Cruel and Unusual: America's Love Affair with Solitary Confinement

Retribution is all well and good—and damn satisfying, as Carrie Underwood so blithely bellowed about—but many experts are insisting that solitary confinement (hugely popular in America's prison system) may be too extreme a punishment for any crime. In fact, they liken it to torture.

And with more than 80,000 people currently ensconced in the "hole," that's a staggering amount of people we're subjecting to sanctioned sadism.

Sen. John McCain was a prisoner of war in Vietnam for five years, two of which were spent in solitary confinement. He has said that solitary "crushes your spirit and weakens your resistance more effectively than any other form of mistreatment." And this is coming from a man, as a New Yorker author wrote, who "was beaten regularly; denied adequate medical treatment for two broken arms, a broken leg, and chronic dysentery; and tortured to the point of having an arm broken again." — Laura Dimon, PolicyMic

​Believe it or not, solitary confinement was instituted by a bunch of Philly Quakers in 1829, who staunchly believing that total isolation would breed penitence (hence the name penitentiary); Southeastern Pennsylvania Penitentiary was the first-ever prison to boast solitary confinement cells. In fact, that's all it had.

The U.S. has had a long-time love affair with throwin' people in the clinker; in fact, many believe that our country's prison system has renounced the concept of prisoner rehabilitation altogether and there's nothing more emblematic of our profound commitment to punishment over restoration than solitary confinement. Indeed, some psychologists believe we're rendering prisoners societal anomalies, incapable of ever participating in "civilization" again. Not only is this a huge economic burden — the cost of housing a prisoner in solitary is estimated at $75,000 per year — but it undermines our very humanity. Doesn't everyone deserve a second chance? And shouldn't our prison system at least allow that possibility to exist?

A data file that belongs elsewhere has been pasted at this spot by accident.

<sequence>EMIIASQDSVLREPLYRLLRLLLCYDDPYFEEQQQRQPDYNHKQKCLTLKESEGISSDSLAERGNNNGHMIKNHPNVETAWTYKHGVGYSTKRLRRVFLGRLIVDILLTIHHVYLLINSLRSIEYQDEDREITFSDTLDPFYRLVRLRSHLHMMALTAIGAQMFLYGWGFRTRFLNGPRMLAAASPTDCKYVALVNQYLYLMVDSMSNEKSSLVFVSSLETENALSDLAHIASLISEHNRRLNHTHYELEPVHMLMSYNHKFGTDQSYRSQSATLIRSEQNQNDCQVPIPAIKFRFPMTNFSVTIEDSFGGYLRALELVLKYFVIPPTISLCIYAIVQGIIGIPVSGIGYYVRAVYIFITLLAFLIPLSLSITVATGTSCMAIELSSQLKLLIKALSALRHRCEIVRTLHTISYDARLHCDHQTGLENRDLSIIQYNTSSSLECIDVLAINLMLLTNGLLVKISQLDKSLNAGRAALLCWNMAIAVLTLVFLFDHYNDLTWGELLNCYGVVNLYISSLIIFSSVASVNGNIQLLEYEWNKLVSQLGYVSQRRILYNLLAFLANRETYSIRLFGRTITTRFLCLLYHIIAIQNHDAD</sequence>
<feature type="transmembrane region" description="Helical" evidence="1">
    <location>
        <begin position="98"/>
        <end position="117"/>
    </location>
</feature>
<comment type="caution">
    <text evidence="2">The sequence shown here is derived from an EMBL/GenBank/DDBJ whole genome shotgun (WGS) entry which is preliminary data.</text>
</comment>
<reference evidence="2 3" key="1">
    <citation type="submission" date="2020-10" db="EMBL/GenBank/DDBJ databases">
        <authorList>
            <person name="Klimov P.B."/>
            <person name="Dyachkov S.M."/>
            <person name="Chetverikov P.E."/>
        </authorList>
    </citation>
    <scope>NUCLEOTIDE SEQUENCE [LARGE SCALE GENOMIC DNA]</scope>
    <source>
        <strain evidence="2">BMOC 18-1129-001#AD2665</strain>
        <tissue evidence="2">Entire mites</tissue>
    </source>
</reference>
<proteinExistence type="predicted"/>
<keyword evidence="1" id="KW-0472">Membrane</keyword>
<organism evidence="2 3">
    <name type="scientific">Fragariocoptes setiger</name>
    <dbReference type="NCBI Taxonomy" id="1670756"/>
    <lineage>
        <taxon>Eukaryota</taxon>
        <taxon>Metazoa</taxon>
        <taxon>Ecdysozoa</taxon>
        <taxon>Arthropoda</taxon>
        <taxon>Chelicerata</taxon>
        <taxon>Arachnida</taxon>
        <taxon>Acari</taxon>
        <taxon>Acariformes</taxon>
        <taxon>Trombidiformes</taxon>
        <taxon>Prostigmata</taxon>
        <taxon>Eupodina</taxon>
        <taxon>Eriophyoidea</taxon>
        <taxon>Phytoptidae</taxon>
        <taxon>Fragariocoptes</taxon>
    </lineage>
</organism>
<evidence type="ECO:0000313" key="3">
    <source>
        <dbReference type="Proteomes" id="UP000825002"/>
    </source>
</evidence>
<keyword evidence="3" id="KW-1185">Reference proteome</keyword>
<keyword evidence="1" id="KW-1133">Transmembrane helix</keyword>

For the inmates who endure it, life in solitary confinement means living 23 to 24 hours a day in a cell. Federal inmates in disciplinary segregation, for example, typically spend two days  a week entirely in isolation, and 23 hours a day in their cell the remaining five days, when they are allotted 1 hour for exercise. Exercise usually takes place alone  in an exercise room or a fenced or walled “dog run.”  Some prisoners are escorted, in shackles, to the shower, while others have showers within their cells. They may or may not be allowed to leave their cells for visits or to make telephone calls.

Scarier still is the sheer volume of people we imprison and potentially expose to this kind of treatment. While the U.S. has a mere 5% of the world's population, we house 35% of the entire world's incarcerated population; since 1984, the prison population has increased by 700%.

While there's a bevy of prison form fodder out there, currently there's no new legislation on the table to combat what seems to be staggering evidence against solitary.

Studies on birds, rats and mice consistently show that isolated animals suffer from impoverished neural growth compared with socially engaged animals, especially in areas where short-term memory and threat perception are processed. Studies on Yugoslav prisoners of war in 1992 found that those who had suffered blunt blows to the head and those who had been socially isolated suffered the greatest damage to brain functioning. — David Brooks, NYT

If someone has committed a crime, does that mean we can subject them to any punishment we like? Do we have a responsibility—even to depraved criminals—to foster as much benevolence as we can in the hopes of turning their mental tides away from the dark side?

Image: ThinkStock

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